Courtesy of Tyler Durden
As Zero Hedge speculated yesterday, as a conclusion to its two-day meeting the BOJ has decided to aggressively engage in competitive devaluation of the Yen (for the nth time in a row). Specifically, Shirakawa’s impotent henchmen cut interest rates and pledged to keep rates at zero until prices are seen stable in what Reuters cited was “a surprise move showing its concern that a strong yen and slowing growth are undermining a fragile economic recovery.” Luckily this move was not at all surprising to ZH readers. And, as we further expected, “the central bank also decided to set up, as a temporary measure, a 35 trillion yen ($419 billion) pool of funds to buy or accept as collateral assets such as government bonds, commercial paper and asset-backed securities.” And to those who think Bernanke will allow Japan to engage in QE1002 without the US doing a little dollar debauchery of its own, we have some California real estate with just modestly fake title deeds to sell. Of course, none of this matter on a relative basis, as it will be followed merely by more devaluations elsewhere, but on an absolute basis it merely sent gold to a fresh all time high over $1,327. We hope that even gold’s staunchest critics start seeing the pattern at this point…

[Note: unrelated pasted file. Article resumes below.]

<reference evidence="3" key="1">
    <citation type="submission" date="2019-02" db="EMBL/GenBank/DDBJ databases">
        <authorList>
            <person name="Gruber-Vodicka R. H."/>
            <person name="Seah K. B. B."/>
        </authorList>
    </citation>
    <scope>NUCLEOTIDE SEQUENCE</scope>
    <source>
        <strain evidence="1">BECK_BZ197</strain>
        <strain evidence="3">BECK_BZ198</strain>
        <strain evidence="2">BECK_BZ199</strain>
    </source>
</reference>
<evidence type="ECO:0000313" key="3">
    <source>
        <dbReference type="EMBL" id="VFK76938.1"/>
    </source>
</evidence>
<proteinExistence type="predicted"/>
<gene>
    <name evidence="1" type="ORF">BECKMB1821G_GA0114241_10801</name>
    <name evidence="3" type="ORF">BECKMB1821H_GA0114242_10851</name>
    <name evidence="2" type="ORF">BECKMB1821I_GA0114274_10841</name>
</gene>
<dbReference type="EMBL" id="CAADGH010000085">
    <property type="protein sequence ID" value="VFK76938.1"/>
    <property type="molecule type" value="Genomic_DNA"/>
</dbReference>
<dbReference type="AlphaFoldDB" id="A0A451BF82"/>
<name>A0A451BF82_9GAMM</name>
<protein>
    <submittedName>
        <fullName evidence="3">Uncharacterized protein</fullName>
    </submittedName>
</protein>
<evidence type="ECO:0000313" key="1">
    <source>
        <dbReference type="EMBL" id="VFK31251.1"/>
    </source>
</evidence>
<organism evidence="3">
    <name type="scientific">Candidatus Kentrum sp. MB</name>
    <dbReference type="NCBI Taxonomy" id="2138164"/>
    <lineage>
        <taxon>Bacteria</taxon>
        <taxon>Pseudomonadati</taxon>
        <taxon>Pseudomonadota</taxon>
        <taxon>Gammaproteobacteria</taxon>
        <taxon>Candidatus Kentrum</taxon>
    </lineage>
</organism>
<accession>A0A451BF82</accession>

More from Reuters
The decision to cut interest interest rates was made by a unanimous vote,
But board member Miyako Suda opposed including government bonds among the type of assets the BOJ could buy using its pool of funds.
Governor Masaaki Shirakawa will hold an embargoed news conference, with his comments expected to come out sometime after 4:15 p.m. (0715 GMT).
The BOJ had kept interest rates at 0.1 percent since late 2008. In the wake of sharp gains in the yen it eased monetary policy last December by setting up a facility offering cheap funds to banks, which was expanded in March and in August.
Here is how the market accepted the decision – note the all time high.